The evangelical strips were bile-inducing enough to begin with. What pissed me off about B.C. was all the strips specifically ABOUT JESUS. I mean the fucking strip is called **B C** as in BEFORE CHRIST for fuck’s sake, meaning how the fuck can people be talking about Jesus by name before he ever (supposedly according to a certain demographic) existed?! And aren’t neanderthals not supposed to exist in the bible anyway, Johnny Hart you bible-thumping hypocrite!! I hope he is rotting in hell — which I don’t believe exists anyway — for all the shitty strips he hoisted on us.

Happy Queen’s Birthday, Australia.


More capsule reviews

More of those reviews I promised last week…

1. DC Comics Presents #93: Superman and the Elastic Four (DC Comics, 1986. Writer: Paul Kupperberg, Art: Alex Saviuk / Kurt Schaffenburger)

I can’t remember what made me buy this comic. Maybe just the weirdness of the team-up.

Back at the age of eleven, one of the very first comics I owned in the stack of ten or eleven I had at the time was called “Superman and the Atom #51.” There was a kid in my class that year in Grade 7 that was super into comic books, so I brought in the little pile I had to show him. He looked at that one and said, “Oh, yeah. DC Comics Presents number 51.” I had no idea the comic was actually *called* DC Comics Presents — I though that was just a bit of advertising on the cover, ya know. And that was my very first bit of comics education. That kid ended up really getting me into comics, but that’s a story for another time.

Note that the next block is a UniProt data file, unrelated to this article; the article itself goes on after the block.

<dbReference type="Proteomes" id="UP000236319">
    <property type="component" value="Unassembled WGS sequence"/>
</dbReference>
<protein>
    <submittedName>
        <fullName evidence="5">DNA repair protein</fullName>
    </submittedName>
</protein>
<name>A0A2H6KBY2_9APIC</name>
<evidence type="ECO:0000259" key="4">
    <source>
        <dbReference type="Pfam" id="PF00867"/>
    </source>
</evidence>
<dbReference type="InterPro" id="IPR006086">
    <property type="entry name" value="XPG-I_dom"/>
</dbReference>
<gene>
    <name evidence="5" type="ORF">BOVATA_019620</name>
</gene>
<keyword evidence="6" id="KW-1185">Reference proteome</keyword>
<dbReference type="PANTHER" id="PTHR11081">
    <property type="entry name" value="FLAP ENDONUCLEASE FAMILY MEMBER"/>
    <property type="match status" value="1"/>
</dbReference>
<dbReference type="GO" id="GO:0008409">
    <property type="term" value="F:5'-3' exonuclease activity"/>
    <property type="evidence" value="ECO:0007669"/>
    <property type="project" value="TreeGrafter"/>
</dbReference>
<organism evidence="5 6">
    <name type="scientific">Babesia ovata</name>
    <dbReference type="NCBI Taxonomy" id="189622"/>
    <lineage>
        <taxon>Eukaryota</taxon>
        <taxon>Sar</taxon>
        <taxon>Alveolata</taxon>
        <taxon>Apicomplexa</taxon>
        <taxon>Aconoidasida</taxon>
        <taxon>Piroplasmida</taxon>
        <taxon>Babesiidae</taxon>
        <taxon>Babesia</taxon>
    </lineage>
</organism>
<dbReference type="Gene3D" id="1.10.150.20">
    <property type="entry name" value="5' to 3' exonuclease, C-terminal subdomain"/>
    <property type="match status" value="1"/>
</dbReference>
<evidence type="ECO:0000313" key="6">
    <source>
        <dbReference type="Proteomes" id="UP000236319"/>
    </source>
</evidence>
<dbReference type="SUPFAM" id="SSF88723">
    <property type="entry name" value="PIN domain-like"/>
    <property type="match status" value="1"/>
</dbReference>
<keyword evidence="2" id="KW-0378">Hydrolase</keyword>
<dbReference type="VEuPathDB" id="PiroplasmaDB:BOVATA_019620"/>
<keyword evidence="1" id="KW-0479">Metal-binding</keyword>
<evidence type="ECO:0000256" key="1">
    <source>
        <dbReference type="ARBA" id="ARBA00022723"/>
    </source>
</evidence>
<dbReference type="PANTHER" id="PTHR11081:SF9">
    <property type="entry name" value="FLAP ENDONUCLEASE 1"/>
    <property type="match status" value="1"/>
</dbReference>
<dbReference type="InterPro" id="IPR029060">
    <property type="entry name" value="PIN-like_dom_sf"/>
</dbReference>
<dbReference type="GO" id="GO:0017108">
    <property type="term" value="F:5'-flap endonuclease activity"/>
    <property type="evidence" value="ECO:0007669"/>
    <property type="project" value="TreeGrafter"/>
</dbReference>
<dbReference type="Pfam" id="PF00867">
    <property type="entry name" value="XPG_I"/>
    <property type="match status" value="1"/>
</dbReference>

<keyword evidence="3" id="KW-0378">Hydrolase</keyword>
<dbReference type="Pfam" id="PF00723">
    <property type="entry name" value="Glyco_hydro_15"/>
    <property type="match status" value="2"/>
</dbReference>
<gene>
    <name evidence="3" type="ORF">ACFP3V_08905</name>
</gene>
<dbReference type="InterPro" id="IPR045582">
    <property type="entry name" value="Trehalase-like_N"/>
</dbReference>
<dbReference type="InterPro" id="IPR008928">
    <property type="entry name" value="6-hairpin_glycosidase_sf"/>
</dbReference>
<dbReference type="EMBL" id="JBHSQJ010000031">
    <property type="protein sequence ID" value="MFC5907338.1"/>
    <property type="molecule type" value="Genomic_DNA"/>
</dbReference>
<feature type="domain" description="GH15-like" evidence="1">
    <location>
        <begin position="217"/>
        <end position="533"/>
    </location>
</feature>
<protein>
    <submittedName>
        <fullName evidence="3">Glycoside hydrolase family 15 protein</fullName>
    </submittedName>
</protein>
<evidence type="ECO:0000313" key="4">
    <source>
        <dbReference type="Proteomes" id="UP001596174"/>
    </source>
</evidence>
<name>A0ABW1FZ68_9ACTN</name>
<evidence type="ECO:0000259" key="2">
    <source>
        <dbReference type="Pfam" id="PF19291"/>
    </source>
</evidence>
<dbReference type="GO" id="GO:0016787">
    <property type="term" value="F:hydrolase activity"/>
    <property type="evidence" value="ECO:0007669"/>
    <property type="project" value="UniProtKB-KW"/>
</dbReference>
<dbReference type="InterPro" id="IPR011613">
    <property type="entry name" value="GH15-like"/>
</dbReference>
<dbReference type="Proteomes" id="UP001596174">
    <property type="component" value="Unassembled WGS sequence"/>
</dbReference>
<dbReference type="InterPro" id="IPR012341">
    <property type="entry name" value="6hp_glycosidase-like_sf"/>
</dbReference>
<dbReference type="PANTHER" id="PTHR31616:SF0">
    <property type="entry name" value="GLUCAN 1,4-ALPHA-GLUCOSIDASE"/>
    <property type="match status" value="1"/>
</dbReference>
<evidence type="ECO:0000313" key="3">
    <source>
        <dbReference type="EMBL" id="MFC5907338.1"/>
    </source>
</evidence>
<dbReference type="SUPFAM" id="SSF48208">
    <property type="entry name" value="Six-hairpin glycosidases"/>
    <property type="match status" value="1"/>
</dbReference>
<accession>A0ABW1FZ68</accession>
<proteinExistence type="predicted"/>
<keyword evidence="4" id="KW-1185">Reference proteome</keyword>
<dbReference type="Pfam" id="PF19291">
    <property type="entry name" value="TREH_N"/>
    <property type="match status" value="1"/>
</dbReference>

Anyway, back to this thing. The Elastic Four are actually Plastic Man, Elastic Lad (Jimmy Olsen) and Elongated Man, and the mystery villain.

That’s a lot of stretchy characters that are all basically the same thing. It was obvious reading this that DC had (and still has) no idea what to do with the Plastic Man property they had acquired. In DC’s hands, he’s just a bog-standard superhero who occassionally turns into unusual objects. That alone should make for some comedy value, but this comic — while not trying to take itself seriously — doesn’t make any effort to make fun of itself either, or at least if it does then it doesn’t do a very good job of it. It was a lot less fun than I was hoping it would be.

Although, with Jack Cole’s Plastic Man the genius was in the cartooning, not particularly in the character (much like Will Eisner’s The Spirit). To make matters worse, Elastic Lad and Elongated Man only stretch — they don’t turn into things. Kyle Baker had the best run on Plastic Man since Jack Cole and the market refused to support him (as I feel it fails to support many humor books). But at least Baker’s run was funny and he knew to turn Plas into funny things to deal with different situations.